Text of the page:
Rachel Aliene Corrie
Born : April 10, 1979
Olympia, Washington, U.S.A
Died : March 16, 2003 (aged 23)
Rafah, Gaza Strip
Cause of death : Killed while trying to block an Israeli armored bulldozer
Nationality : American
Known for : ISM activity
Parents : Craig, Cindy
Rachel Aliene Corrie (April 10, 1979 – March 16, 2003) was an American peace activist and member of the pro-Palestinian group called International Solidarity Movement. (ISM) She was from Olympia, Washington and was crushed to death by an Israel Defense Forces (IDF) armored bulldozer in Rafah, in the southern part of the Gaza Strip under contested circumstances.
She had come to Gaza during the height of the second Palestinian intifada as part of her senior-year college assignment to connect her home town with Rafah in a sister cities project. While there she had engaged with other ISM activists in efforts to non-violently prevent the Israeli army's demolition of the homes of Palestinian people.
Less than two months after her arrival, on March 16, 2003, Corrie was killed after a three-hour confrontation between two bulldozers and eight ISM activists.Wearing a bright orange fluorescent jacket and, until shortly before her death, using a megaphone, she was killed while standing in the path of a bulldozer that she believed was about to demolish the house of local pharmacist Samir Nasralla's family whom she had befriended.She was run over twice by the bulldozer resulting in a fractured skull, shattered ribs and punctured lungs.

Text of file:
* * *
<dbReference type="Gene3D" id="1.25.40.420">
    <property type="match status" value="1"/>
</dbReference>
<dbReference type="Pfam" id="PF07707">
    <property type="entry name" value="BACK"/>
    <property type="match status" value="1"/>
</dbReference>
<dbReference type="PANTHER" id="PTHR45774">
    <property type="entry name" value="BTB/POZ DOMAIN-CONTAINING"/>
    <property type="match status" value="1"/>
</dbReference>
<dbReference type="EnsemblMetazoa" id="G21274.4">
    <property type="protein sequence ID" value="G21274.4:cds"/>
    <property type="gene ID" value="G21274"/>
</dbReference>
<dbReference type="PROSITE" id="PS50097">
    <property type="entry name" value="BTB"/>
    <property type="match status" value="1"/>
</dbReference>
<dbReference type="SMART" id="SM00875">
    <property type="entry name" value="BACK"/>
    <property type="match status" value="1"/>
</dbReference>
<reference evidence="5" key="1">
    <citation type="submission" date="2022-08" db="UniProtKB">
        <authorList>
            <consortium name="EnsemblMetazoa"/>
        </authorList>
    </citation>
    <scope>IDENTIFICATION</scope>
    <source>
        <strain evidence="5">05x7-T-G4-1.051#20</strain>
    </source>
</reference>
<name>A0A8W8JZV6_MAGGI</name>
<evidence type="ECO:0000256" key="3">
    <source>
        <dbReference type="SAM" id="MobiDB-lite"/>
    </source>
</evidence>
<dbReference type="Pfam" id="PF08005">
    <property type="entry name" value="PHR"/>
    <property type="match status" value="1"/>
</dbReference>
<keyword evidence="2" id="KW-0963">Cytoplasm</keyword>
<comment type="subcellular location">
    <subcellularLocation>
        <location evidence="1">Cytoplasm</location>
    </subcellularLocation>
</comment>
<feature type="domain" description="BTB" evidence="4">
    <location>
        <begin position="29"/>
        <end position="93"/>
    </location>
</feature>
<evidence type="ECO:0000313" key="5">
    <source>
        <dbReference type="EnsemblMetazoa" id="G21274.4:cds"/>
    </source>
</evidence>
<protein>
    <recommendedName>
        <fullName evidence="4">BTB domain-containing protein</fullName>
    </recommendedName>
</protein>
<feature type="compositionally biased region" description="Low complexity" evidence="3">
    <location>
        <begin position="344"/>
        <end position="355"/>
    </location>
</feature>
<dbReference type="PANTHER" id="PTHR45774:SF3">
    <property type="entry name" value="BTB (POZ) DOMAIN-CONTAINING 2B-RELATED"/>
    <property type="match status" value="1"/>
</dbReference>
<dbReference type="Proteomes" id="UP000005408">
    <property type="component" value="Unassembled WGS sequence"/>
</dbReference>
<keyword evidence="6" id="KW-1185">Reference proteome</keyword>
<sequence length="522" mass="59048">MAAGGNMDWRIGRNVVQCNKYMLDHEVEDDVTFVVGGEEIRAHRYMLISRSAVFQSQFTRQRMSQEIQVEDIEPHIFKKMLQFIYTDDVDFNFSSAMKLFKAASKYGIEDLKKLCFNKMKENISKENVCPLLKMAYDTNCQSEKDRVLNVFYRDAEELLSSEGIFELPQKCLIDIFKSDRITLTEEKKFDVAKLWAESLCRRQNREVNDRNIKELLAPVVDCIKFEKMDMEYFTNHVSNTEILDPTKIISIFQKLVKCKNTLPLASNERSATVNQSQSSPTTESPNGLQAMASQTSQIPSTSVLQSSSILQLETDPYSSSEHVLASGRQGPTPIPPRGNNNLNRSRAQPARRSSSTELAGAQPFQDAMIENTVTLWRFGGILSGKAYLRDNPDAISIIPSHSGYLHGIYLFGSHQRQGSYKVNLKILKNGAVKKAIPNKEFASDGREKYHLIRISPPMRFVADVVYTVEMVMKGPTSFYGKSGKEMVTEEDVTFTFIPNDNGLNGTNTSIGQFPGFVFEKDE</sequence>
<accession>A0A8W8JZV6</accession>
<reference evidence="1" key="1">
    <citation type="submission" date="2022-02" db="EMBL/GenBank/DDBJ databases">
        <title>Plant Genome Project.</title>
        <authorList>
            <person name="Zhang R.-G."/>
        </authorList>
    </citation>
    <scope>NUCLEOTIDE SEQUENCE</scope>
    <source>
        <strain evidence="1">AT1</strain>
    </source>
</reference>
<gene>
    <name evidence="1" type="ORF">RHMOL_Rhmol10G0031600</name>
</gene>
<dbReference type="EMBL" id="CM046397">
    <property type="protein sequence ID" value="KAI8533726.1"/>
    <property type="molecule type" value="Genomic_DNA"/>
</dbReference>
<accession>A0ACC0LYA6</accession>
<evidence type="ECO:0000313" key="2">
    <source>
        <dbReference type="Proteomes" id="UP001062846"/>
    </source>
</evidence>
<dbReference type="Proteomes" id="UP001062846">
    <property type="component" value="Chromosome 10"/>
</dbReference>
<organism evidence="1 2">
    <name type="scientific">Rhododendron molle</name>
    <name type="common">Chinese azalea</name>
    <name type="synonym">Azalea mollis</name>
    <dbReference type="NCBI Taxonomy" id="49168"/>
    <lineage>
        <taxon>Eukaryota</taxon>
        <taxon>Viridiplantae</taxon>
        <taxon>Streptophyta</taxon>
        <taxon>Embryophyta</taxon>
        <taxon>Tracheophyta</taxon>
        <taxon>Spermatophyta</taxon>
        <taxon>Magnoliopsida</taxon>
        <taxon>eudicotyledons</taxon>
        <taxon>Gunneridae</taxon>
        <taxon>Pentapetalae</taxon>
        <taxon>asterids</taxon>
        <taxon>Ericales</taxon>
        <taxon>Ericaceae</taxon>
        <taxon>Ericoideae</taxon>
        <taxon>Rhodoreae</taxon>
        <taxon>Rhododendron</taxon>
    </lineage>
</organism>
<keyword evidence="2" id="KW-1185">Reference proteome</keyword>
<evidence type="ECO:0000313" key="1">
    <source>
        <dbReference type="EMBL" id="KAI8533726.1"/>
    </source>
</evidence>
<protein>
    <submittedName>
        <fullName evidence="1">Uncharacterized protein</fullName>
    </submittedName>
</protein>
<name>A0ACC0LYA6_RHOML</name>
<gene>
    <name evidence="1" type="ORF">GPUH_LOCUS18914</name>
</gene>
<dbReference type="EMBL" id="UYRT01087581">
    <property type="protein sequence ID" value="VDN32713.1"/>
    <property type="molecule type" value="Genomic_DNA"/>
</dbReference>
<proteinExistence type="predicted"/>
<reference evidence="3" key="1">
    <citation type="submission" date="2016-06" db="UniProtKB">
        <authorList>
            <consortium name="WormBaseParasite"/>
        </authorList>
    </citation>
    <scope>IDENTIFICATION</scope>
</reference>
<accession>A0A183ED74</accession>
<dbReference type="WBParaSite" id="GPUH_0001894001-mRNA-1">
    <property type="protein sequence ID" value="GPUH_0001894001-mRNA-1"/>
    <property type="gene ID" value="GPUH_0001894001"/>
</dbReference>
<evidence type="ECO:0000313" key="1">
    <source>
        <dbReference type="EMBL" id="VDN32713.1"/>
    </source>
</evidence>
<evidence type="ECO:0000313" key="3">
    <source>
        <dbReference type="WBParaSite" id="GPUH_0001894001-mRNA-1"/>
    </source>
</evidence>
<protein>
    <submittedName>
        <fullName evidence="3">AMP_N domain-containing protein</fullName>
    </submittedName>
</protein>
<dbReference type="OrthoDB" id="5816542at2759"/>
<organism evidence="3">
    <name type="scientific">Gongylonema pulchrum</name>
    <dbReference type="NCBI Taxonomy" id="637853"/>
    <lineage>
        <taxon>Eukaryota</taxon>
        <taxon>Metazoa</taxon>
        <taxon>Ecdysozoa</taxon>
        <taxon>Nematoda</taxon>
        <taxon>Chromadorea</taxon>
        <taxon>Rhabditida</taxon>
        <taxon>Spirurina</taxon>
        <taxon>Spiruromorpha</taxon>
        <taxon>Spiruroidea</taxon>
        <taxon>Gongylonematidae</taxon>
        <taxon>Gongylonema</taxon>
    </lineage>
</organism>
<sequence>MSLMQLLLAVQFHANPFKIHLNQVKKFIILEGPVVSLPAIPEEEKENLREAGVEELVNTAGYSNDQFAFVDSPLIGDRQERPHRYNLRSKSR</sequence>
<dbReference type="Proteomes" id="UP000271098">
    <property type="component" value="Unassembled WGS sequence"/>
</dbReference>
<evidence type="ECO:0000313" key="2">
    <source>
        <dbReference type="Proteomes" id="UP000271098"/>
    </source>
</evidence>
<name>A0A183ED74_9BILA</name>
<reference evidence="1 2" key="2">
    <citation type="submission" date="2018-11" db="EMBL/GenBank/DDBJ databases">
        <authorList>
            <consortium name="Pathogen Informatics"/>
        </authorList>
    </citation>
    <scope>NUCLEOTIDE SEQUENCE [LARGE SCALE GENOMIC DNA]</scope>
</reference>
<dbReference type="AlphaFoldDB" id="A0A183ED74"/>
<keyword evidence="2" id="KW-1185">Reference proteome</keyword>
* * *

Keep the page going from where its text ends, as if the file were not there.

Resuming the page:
The exact nature of her death and the culpability of the bulldozer operator are disputed, with eyewitnesses saying that the Israeli soldier operating the bulldozer deliberately ran over Corrie, and the Israeli government saying that it was an accident since the bulldozer operator could not see her.
In 2005 Corrie's parents filed a civil lawsuit against the state of Israel. The lawsuit charged Israel with not conducting a full and credible investigation into the case and with responsibility for her death, contending that she had either been intentionally killed or that the soldiers had acted with reckless neglect. They sued for a symbolic one U.S. dollar in damages to make the point that their case was about justice for their daughter and the Palestinian cause she had been defending.
In August 2012, an Israeli court rejected their suit and upheld the results of Israel's 2003 military investigation, ruling that the Israeli government was not responsible for Corrie's death. The ruling, the Israeli justice system, and the investigation it exonerated have been criticized.
Her life has been memorialized in several tributes, including the play My Name Is Rachel Corrie and the cantata The Skies are Weeping. Her collected writings were published in 2008 under the title Let Me Stand Alone, opening "a window on the maturation of a young woman seeking to make the world a better place". The Rachel Corrie Foundation for Peace and Justice has been established to continue her work.